Orquideorama. Photo credit: Sergio Gomez - www.sergiogomezphotographer.com

Orquideorama. Photo credit: Sergio Gomez – www.sergiogomezphotographer.com

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3. Rua Gonçalo de Carvalho – Porto Alegre, Brazil Seen from above, the Gonçalo de Carvalho street in Porto Alegre looks like a soft but thick green carpet between the adjacent buildings. When entering the street on ground level, you will be overwhelmed with the feeling of diving into a different world. The reasons for this are the countless rosewood (Tipuana tipu) tree lines that tower over the 500-meter-long, ancient cobbled street on both sides. The trees were planted in the 1930s and have grown into a shady neighbourhood canopy that creates a pleasant climate to be found whenever you might take a walk at Rua Gonçalo de Carvalho. The street became famous worldwide in 2005 when a resident initiative fought to preserve the gorgeous redwoods. Take the time for a long stroll under the leafy canopy and get inspired to create your own Gonçalo de Carvalho in the future.

GONÇALO DE CARVALHO; credit: Adalberto Cavalcanti Adreani

GONÇALO DE CARVALHO; credit: Adalberto Cavalcanti Adreani

2. Quilotoa Crater Overlook – Zumbahua, Ecuador, by Jorge Javier Andrade Benítez, Javier Mera Luna, and Daniel Moreno Yet another exceptional tourist spot can be found in South America. The Quilotoa Crater Overlook is a viewing platform that enables visitors to step out over an active volcano at nearly 4000 meters above sea level. To reach this place, you could go on a hiking trip on your own, or you may decide to ride comfortably on a mule and be guided by true indigenous people of the Ecuadorian Sierra through the sensitive Andean Paramo ecosystem until you reach the overlooking platform and its breath-taking views. One thing is for sure: the Quilotoa Crater Overlook project, also called Mirador Shalala by the indigenous people, teaches everyone the lesson of how to meet human needs without compromising a perfect natural site.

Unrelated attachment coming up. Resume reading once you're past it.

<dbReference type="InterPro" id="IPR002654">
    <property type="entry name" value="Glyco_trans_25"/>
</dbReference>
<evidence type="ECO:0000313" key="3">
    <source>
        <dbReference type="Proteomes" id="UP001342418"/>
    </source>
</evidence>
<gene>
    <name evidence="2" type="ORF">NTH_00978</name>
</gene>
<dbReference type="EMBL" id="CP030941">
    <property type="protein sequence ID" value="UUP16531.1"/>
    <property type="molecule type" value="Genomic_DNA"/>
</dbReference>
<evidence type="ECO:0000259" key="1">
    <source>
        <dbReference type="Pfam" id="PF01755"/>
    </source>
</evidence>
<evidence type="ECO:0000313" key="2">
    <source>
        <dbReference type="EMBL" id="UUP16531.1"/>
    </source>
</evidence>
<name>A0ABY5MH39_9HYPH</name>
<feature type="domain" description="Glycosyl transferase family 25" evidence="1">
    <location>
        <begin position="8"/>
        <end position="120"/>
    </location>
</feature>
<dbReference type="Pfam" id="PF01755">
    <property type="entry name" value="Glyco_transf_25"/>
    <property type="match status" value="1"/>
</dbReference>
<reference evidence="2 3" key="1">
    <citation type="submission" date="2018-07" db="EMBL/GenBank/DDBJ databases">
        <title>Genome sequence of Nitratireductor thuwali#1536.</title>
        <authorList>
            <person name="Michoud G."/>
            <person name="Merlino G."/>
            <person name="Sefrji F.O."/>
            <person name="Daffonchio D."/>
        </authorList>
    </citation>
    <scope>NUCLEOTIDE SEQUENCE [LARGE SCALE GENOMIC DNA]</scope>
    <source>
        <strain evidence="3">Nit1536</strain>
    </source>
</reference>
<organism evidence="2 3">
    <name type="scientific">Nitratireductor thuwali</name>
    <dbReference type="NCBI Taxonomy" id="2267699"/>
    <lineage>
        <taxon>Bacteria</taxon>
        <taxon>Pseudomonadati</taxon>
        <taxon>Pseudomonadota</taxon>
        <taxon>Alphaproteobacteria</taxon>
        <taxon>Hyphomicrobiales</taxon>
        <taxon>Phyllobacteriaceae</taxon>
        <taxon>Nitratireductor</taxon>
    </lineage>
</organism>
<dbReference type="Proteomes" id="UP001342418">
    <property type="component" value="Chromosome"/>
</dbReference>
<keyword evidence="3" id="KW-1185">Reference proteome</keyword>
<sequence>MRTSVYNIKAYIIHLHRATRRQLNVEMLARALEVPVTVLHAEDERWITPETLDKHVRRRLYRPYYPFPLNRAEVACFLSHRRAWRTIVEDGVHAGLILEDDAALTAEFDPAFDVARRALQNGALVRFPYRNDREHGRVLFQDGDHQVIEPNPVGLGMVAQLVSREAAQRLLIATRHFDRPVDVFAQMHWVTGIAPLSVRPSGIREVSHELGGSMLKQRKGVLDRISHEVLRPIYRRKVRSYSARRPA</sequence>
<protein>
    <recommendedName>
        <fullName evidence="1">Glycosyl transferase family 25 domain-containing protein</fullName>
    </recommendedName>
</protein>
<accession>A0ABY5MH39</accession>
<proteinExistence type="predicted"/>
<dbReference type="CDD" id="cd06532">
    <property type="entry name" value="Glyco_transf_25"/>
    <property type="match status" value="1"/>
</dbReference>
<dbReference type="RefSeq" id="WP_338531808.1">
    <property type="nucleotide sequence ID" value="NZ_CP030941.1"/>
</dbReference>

Quilotoa Crater Overlook

Quilotoa Crater Overlook, Zumbahua, Ecuador, by Jorge Javier Andrade Benítez, Javier Mera Luna, and Daniel Moreno

1. Cockfight Coliseum Garden – Lima, Perù, by 2.8 x arquitectos Have you ever relaxed or even meditated at a cockfighting arena? Guess what, this exceptional landscape architecture project in Lima will allow even beginners to meditate. The former cockfighting arena – a place of tradition but also cruelty – was transformed from a memorial of death to a place for life. Through the resolute circular form, the simple elements and the use of two calming colours (grey and green), the design of the Cockfight Coliseum Garden is, overall, characterized by peacefulness. The addition of a small waterfall evokes a thriving but also a calm and balanced feeling, which is perfectly fitting to this meditation spot. Enjoy the calm oasis when sitting on the grass and improve your meditation skills – this is the perfect place to do so in South America.
Cockfight Coliseum Garden. Images courtsy of 2.8 x arquitectos

Cockfight Coliseum Garden. Images courtsy of 2.8 x arquitectos

Despite a handful of great landscape architecture projects, vast parts of South America are still in urgent need of professional landscape design influence. Though by no means should there be Europeanization taking place; rather a strong support of traditional materials and ideas, mixed with new approaches, would be desirable for the many, still underdeveloped, parts of South America. Always keep your eyes open and enjoy your trip to South America. What designs do you think are missing from this list? What else can landscape architects learn from the more traditional design of South America? Let us know in the comment section below! Go to comments Article by Sophie Thiel